Indiana residents seeking a nonbinary driver's license or other form of state-issued identification can finally get what they need. The state started offering an "X" marker on their IDs, as opposed to just "M" or "F," an Indiana Bureau of Motor Vehicle spokesperson told NBC News.
"The 'X' designation is in response to constituents requesting a nonbinary marker," spokesperson Susie Geyer told NBC News. "Indiana has joined other states and industry groups, such as the American Association of Motor Vehicle Administrators, that already recognize the designation."
The move was not a benevolent one, it seems. Katherine Wood, an attorney with Indiana Legal Services, has been trying to change the state policy since 2017 and the BMV agreed to issue nonbinary IDs after ILS threatened legal action.
"In a state known for its anti-LGBTQ laws, policies, and politicians, the BMV chose to recognize people with nonbinary genders without a legal battle," Megan Stuart, the LGBTQ+ project director at ILS, said.
A nonbinary public defender, Ash Kulak, who worked alongside Wood to advocate for nonbinary IDs, was the second Indiana resident to get an ID with a nonbinary gender designation.
"Personally, I like knowing that I can hand over my ID and not have someone immediately know what a doctor thought about my sex assigned at birth, not have someone from an institution try to confirm their suspicions about what I could possibly be," Kulak said.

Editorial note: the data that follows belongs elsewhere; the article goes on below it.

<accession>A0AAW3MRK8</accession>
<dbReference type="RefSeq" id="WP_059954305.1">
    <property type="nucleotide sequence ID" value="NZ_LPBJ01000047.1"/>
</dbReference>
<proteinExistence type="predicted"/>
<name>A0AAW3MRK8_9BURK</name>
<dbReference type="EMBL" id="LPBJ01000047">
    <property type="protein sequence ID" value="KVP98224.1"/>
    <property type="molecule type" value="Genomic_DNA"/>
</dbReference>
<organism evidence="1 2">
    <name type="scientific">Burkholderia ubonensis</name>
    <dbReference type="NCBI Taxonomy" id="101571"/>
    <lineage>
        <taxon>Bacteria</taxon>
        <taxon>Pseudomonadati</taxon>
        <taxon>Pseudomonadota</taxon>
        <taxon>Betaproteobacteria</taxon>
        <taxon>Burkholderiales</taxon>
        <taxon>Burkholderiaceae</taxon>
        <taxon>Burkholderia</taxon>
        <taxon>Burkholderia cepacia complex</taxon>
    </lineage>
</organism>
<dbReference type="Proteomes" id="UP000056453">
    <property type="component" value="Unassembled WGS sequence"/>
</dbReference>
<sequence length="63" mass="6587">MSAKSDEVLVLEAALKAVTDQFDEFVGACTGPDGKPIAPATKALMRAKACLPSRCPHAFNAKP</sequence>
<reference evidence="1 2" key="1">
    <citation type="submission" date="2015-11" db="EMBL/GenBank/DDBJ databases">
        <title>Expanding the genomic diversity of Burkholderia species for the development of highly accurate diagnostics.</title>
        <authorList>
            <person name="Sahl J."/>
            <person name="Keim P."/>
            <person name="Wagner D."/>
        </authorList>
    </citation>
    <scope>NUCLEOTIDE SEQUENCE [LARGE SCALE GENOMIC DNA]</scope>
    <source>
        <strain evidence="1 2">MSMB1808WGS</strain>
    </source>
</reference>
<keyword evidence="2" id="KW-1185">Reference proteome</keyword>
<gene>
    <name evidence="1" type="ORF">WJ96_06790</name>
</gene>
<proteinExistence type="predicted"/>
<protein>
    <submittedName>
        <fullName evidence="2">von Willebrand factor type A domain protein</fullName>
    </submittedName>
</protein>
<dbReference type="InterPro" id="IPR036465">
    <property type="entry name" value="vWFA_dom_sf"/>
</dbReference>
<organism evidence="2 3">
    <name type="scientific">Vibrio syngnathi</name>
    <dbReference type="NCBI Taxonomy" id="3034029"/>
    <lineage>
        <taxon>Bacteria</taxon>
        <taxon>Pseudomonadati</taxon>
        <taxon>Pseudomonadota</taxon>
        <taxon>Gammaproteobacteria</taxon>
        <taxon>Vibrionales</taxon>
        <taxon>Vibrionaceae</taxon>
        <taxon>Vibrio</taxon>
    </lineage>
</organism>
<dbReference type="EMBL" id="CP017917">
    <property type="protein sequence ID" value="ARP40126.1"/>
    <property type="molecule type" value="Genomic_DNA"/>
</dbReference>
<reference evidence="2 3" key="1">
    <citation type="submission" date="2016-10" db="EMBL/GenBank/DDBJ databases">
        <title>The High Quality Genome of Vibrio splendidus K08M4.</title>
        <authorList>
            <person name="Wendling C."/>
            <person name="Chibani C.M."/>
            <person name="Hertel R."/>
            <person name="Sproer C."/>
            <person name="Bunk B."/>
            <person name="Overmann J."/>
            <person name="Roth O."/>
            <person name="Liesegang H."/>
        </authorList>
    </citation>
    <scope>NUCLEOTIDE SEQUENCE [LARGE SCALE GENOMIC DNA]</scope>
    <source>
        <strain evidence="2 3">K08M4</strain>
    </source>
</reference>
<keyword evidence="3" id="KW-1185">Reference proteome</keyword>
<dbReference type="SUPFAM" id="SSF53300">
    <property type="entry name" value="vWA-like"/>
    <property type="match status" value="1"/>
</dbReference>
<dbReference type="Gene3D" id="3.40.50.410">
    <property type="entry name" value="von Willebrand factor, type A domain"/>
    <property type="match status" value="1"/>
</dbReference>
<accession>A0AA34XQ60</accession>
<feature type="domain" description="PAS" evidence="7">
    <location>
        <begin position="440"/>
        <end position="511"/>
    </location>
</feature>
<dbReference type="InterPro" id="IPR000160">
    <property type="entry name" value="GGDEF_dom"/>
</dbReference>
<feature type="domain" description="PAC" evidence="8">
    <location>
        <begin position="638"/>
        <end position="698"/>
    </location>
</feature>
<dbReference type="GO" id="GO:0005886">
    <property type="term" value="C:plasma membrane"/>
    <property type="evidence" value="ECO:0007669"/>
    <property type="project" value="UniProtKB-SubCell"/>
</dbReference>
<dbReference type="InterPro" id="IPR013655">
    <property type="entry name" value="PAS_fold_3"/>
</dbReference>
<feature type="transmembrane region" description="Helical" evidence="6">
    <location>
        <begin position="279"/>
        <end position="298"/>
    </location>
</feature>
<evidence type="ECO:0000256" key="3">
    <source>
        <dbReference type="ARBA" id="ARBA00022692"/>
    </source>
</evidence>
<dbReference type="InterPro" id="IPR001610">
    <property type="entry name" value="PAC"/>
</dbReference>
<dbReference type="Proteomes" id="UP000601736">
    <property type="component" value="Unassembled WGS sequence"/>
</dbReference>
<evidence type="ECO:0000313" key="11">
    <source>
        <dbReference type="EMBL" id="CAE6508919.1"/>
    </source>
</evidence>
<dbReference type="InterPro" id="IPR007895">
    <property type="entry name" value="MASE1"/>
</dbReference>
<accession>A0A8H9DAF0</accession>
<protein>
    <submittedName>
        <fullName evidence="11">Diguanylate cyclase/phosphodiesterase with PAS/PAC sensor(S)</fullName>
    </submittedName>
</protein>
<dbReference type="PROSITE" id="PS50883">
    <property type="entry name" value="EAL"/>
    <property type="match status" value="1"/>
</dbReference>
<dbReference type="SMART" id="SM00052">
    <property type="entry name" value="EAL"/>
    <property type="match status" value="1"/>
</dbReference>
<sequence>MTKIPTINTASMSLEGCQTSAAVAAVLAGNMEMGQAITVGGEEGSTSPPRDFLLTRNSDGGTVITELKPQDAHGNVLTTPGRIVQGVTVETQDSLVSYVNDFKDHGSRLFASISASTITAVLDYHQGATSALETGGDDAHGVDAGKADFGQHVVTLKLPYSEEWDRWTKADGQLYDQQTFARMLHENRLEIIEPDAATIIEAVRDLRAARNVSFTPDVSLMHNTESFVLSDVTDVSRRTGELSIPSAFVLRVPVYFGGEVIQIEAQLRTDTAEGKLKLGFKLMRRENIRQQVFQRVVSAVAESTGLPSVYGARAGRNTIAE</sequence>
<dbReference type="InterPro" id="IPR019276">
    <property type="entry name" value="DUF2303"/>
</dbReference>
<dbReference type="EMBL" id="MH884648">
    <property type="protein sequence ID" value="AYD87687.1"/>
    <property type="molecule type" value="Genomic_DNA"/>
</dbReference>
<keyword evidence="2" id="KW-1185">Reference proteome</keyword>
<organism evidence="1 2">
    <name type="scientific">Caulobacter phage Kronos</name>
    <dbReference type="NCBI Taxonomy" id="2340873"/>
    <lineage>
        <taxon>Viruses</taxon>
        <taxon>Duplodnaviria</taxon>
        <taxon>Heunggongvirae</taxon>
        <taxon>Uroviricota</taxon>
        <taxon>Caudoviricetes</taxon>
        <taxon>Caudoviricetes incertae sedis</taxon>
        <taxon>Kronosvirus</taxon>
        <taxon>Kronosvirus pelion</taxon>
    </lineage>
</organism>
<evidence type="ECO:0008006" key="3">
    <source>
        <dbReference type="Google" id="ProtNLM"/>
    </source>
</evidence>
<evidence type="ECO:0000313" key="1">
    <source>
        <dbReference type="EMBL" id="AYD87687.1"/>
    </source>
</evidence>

Indiana joins six states and Washington, D.C. on the list of states that allow for a designation beyond "M" or "F" on driver's licenses -- Arkansas, California, Colorado, Maine, Minnesota and Oregon all give residents the option, as well. New York City Mayor de Blasio also recently announced that New York City would allow its residents to designate a third gender on its ID cards, six months after the city announced a third gender option on birth certificates.
Indiana, the state where Vice President Mike Pence was once governor, does not have the best record when it comes to the LGBTQ+ community. He passed a "religious freedom" bill allowing for discrimination against LGBTQ+ people and even refused to follow the Obama administration's directive to allow trans students to use the restroom that matched their gender identity.
Just last month in Indiana, the state senate stripped a hate crimes bill of provisions allowing for the protection of LGBTQ+ people. Indiana is still one of 20 states without hate crimes legislation protecting people based on their sexual orientation or gender identity, according to NBC News.
"We don't have any statewide protections when it comes to employment and housing," Julie Walsh, executive director of the trans support group GenderNexus, told NBC News. "People can still be fired or refused employment based on who they are. Anything that works to promote safety and increased access for people in our community needs to be addressed."